The Bag on the Train

The Bag On The Train

Madrid

Yesterday was a weird day of twisted events and wrought emotions.

My morning started early in Madrid. My youngest son and I spent the night and were up early to make the Spanish Fencing Nationals. We arrived at the Polio Deportivo without incident where we met his Maestro and the other competitors from our Andalusian club.

By 9:30 the competition was underway and the angst began, My son (10) is the youngest in his current division and the 12-year olds were Amazonian size. My lil man is a fierce competitor but he happens to be a bit on the small side at this stage of the growing game. Some of these boys were taller than me and likely shaving.

My guy fought hard and pulled some good points and scraped a win. But I could see he was emotionally and mentally battered. I wanted to help him. But I couldn’t and I wouldn’t. It was his journey and I had to let him battle through the physical and mental shit storm that I was witnessing even if it killed me. He of course survived.

We then spent a chilled afternoon eating sushi while he licked his wounds at a rooftop lounge in the Centro of Madrid. Life was definitely not feeling quite so hard anymore.

It wasn’t until we were in the taxi heading to Atocha Station that shit got really interesting and not in a great way.

We turned off the Gran Via and onto the busy Calle de Alcalá and stopped at a crowded intersection. The light turned green. The cab rolled forward and then lurched to a grinding halt. An explosive noise filled the inside of the cab.

An out of control Beamer ran a red light and careened inches off the nose of our taxi before ploughing into a pole. The pole was a good option because at least 20 pedestrians had started across the intersection.

Our epic taxi driver didn’t stick around. After catching his breath he  spewed off an unintelligible rant  (I’m still not fluent in angry Spanish).  From the back window, I caught a glimpse of the mangled car with the airbags deployed and a crowd of people too stunned to move.

Rattled but unscathed we made our train with loads of time to spare. When our platform was called we made our way to our car and found our seats.

As I was hoisting our bags onto the overhead. My son interrupted me by handing me a “book”. He said that he found it on my seat. It was a copy of the Koran. I scanned the car. We were the only ones there. I carried the bible out to the platform to see if anyone was rushing back for it. They weren’t. So, I got back on the train and placed it on the luggage cart adjacent to the door. That’s when I noticed a nondescript black suitcase. I scanned the train again. We were still the only ones onboard. My spider senses tingled as alarm bells rang in my brain.

Let me clarify something before I continue. I am not religious. So I wasn’t sensing a divine intervention. I was feeling creeped out. I am also not that asshole that persecutes people for their faith. However, finding any kind of bible in close proximity to an unaccompanied bag in a train station (public place) is a massive red flag.

I really wish that I didn’t feel this way. But I wish a lot of things. I wish  kids weren’t gunned down in schools. I wish that concert and club goers weren’t targets of terrorists. I really wish that my kids didn’t have “lock down” drills at school. But these are the realities of our world and you can’t wish them away.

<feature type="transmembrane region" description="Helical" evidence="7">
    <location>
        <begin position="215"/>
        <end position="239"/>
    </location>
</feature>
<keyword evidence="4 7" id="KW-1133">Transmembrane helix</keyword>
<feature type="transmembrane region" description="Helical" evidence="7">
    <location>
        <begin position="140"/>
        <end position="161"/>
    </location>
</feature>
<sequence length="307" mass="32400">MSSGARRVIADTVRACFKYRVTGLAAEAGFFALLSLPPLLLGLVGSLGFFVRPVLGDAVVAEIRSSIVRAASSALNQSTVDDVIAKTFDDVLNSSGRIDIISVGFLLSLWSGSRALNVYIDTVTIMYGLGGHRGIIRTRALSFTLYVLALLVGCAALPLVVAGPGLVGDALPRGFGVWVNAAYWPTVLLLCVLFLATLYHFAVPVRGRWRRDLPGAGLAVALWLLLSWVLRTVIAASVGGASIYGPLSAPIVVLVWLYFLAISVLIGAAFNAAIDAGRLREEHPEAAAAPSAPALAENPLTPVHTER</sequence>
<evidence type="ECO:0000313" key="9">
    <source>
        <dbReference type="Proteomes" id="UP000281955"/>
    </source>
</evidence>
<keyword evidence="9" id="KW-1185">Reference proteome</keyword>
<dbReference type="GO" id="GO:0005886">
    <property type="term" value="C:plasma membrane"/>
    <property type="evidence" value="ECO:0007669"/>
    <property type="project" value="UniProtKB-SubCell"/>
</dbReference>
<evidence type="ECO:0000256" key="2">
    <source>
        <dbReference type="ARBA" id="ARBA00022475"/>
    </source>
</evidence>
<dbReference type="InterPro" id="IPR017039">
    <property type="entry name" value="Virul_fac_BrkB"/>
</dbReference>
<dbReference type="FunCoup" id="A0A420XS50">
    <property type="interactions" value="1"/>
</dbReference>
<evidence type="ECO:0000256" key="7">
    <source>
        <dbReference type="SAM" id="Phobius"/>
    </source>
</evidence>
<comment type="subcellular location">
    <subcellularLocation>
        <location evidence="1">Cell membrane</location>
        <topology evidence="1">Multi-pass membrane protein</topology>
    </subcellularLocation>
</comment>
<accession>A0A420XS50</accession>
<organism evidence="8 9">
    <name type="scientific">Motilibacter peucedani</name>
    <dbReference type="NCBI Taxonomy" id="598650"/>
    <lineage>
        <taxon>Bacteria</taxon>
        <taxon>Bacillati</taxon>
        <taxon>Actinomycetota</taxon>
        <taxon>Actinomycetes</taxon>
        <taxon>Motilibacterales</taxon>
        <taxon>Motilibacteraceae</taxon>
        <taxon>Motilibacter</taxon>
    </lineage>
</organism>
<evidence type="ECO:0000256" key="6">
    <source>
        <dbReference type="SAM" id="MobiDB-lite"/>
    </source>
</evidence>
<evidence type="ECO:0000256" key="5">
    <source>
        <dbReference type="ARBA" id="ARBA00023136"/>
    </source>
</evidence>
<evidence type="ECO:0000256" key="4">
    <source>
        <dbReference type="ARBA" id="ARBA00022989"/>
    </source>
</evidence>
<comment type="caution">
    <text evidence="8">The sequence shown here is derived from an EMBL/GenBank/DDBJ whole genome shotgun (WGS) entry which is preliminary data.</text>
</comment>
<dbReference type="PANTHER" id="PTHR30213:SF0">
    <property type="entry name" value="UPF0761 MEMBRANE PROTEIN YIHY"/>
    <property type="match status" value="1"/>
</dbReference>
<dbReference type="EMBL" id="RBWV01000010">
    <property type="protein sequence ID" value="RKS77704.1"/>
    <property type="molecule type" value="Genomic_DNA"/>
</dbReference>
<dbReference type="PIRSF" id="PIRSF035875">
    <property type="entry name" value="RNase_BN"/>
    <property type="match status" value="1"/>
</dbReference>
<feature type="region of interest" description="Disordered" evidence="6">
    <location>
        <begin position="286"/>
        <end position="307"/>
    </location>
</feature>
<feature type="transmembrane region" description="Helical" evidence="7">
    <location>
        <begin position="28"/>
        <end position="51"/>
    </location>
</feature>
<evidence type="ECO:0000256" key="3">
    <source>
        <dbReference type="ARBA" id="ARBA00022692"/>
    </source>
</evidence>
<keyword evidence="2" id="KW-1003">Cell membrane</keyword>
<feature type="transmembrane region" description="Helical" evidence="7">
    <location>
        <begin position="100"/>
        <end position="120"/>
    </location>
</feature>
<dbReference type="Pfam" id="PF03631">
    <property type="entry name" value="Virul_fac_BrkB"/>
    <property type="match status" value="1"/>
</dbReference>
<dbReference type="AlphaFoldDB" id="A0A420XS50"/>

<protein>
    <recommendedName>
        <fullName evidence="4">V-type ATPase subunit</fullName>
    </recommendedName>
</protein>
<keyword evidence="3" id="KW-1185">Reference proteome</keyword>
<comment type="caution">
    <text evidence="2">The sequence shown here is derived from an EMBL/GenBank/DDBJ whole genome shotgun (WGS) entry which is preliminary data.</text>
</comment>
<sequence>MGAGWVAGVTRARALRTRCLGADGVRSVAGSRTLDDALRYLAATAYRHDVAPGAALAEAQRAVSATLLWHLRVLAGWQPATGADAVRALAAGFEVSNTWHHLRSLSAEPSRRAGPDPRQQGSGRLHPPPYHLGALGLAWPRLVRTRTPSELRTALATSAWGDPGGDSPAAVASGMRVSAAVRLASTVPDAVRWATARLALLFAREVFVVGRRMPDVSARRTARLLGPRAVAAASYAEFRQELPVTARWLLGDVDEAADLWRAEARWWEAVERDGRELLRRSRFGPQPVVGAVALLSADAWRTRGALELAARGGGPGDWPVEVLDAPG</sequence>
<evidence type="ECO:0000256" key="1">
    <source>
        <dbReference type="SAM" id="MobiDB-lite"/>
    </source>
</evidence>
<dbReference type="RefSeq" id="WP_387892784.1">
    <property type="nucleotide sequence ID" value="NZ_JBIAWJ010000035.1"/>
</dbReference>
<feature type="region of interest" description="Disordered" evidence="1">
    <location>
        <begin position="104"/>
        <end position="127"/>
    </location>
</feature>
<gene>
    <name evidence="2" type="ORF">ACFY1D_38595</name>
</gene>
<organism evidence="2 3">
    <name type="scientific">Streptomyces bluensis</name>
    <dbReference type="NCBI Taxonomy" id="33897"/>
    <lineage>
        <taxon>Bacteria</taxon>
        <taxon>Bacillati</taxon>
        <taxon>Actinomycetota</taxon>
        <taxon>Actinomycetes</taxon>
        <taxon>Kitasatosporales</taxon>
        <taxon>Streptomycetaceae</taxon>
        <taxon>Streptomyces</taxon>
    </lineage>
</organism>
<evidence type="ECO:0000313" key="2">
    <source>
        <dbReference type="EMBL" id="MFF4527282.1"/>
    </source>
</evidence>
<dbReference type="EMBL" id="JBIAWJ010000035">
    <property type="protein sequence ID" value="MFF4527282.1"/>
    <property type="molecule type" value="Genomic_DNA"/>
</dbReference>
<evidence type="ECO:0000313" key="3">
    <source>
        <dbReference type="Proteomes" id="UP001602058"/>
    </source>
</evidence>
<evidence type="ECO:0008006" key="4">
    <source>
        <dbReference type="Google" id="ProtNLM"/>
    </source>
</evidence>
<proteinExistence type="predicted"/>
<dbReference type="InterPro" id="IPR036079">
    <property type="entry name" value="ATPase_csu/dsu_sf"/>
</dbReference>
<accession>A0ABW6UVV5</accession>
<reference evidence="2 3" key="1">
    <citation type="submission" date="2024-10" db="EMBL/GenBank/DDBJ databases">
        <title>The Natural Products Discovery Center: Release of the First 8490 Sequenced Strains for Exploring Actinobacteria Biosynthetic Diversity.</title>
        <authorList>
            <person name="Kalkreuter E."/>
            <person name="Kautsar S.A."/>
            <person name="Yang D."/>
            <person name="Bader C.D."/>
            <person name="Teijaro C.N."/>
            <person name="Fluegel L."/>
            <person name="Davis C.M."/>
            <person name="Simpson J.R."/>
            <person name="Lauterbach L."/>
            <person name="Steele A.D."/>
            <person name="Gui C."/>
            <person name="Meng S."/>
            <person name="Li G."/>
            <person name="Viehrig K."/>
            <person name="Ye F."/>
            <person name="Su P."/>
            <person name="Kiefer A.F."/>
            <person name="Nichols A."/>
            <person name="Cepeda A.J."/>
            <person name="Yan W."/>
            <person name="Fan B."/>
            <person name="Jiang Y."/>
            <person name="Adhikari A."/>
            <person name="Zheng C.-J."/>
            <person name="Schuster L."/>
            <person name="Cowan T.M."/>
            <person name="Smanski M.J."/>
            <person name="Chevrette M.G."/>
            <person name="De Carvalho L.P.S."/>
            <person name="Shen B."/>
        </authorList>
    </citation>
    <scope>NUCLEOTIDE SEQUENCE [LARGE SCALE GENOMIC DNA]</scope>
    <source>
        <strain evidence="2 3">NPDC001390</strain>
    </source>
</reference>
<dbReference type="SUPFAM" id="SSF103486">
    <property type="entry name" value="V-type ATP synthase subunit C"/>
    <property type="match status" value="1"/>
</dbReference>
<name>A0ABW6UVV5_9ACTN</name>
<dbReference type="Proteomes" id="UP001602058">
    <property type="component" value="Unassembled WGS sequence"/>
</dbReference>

After stewing a few moments, I decided to see if maybe the neighbouring car was full. Maybe the “bag” was overflow luggage. But the car was not full nor was the luggage rack.

By now, I’m feeling fully uncomfortable, I catch a glimpse of a Renfe employee walking the platform. I stop him. Hand him the bible and ask him to find the owner of the bag before the train departs or to remove it from the train.  He placates me by agreeing and taking the book.

Five minutes before the train is scheduled to leave, I flag him down again. He hasn’t located the owner of the bag. Annoyed, I ask for the bag to be removed. I mean c’mon in an airport an unaccompanied bag brings in the Calvary.

The conductor makes one last effort to locate the bag. A teenage boy  (in another cabin) who had been lost in his headphones finally clues in and claims the bag.

I’m relieved and feeling a little silly as the AVE pulls out of Atocha. I spent the better part of the next two and a half hours analyzing my day. Did I jump to conclusions because of our frenzied morning and the close call in the taxi? No, I’m pretty sure that had little to do with it.

See here’s the thing. We live in a crazy world. I remember the Madrid train bombings in 2004 that killed nearly 200 people and injured somewhere around 2000. I was riveted to the television for all of 9/11. Those horrible events and so many others are deeply rooted in my memory.  So although I wish it wasn’t the case… I’m cautious. I know that life is fragile and that every second is precious and that we can’t take anything for granted. But I also know that this world albeit crazy — is still mostly good.

I drove home from Malaga like a geriatric turtle. I guess not wanting to tempt fate. I was grateful to finally reach home and to spend the last bit of Father’s Day with the rest of my family. I called my Dad in Canada. I went to bed tired and content.

My last thoughts of the day focused on the driver of the car and hoping they made it out okay.

This morning, I couldn’t find any news on the accident. So I’m going to assume they did.

Thanks for reading.

Kate

x

4 Comments

  1. Dana

    Sadly, in this day and age, you can’t be too careful. I would have felt and done the same. It’s a relief to be able to feel silly after-the-fact

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